This was dealt with by Leonard Bernstein in *The Unanswered Question: The Charles Eliot Norton Lectures*. Lenny pointed to the overtone series as the primal generator of melody. The overtone series is made of the mathematically derived partial tones overlaying a fundamental note. If your fundamental is C below Middle c, for example, then

the 1st overtone is one octave higher, Middle c.

The 2nd overtone is a fifth higher, g.

The third overtone hits the next octave, c’.

The fourth is a major third up from there, e’.

The fifth is a minor third up from there, g’.

The sixth one sort of falls “in the crack” between a’ and b’-flat.

The seventh is the next octave, c’’.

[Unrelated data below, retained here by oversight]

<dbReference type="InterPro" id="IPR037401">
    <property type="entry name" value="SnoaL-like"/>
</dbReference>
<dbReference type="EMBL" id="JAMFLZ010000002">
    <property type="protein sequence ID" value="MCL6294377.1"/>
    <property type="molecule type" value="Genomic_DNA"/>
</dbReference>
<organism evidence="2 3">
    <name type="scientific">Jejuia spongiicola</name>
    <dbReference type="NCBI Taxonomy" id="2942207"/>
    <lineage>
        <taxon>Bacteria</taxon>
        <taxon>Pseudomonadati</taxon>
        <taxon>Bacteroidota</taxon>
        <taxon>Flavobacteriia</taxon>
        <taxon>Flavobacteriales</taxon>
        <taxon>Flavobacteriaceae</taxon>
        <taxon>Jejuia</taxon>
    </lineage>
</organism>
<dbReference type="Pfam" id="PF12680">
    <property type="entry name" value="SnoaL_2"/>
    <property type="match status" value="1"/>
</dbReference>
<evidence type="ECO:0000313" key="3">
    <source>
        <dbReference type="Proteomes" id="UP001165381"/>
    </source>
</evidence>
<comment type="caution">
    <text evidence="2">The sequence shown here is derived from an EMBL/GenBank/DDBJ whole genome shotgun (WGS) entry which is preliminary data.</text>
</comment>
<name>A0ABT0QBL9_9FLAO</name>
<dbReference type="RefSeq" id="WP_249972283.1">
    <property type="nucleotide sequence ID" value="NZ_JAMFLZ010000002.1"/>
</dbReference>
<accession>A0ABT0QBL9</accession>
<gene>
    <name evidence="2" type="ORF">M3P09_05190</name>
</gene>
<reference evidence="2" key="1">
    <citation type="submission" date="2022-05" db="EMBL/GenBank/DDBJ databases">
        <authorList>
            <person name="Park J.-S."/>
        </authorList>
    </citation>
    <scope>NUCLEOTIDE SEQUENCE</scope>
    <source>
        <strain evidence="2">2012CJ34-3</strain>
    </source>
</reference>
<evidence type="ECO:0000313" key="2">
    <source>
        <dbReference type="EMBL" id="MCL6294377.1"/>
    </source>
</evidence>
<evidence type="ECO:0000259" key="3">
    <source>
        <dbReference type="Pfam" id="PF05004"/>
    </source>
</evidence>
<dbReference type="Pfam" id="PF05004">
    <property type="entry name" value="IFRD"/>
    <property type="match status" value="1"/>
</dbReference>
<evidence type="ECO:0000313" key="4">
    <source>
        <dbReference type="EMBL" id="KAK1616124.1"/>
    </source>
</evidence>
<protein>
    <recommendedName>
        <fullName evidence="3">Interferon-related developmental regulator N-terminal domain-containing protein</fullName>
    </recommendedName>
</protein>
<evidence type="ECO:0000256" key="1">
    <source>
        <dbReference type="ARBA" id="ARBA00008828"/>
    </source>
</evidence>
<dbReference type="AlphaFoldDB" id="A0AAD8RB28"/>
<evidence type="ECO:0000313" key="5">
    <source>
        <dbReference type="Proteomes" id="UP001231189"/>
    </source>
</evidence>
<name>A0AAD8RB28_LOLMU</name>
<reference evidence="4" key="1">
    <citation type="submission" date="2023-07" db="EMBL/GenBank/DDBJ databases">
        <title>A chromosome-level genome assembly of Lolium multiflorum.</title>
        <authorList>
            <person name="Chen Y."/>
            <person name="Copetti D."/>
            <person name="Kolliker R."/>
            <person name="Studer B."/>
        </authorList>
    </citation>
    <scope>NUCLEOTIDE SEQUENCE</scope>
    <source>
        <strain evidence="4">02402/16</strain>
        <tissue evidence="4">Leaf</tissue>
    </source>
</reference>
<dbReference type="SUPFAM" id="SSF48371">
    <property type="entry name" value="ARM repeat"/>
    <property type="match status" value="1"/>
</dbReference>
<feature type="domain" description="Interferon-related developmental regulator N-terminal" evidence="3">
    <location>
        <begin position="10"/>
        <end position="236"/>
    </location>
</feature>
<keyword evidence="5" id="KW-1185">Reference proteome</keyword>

The “nya-nya” or “Ring Around the Rosie” theme is made of the fourth, fifth, and sixth overtones. The human ear picks these up subliminally within each fundamental tone. They are always there, so it’s natural for children to pick them up before any other sequence of notes. The fourth, fifth, and sixth overtones are close enough together to make a melody with; they are also far down enough to be more audible, since the overtones get fainter and fainter as you go up the series. So these three overtones are the most natural ones for a child’s spontaneous melody.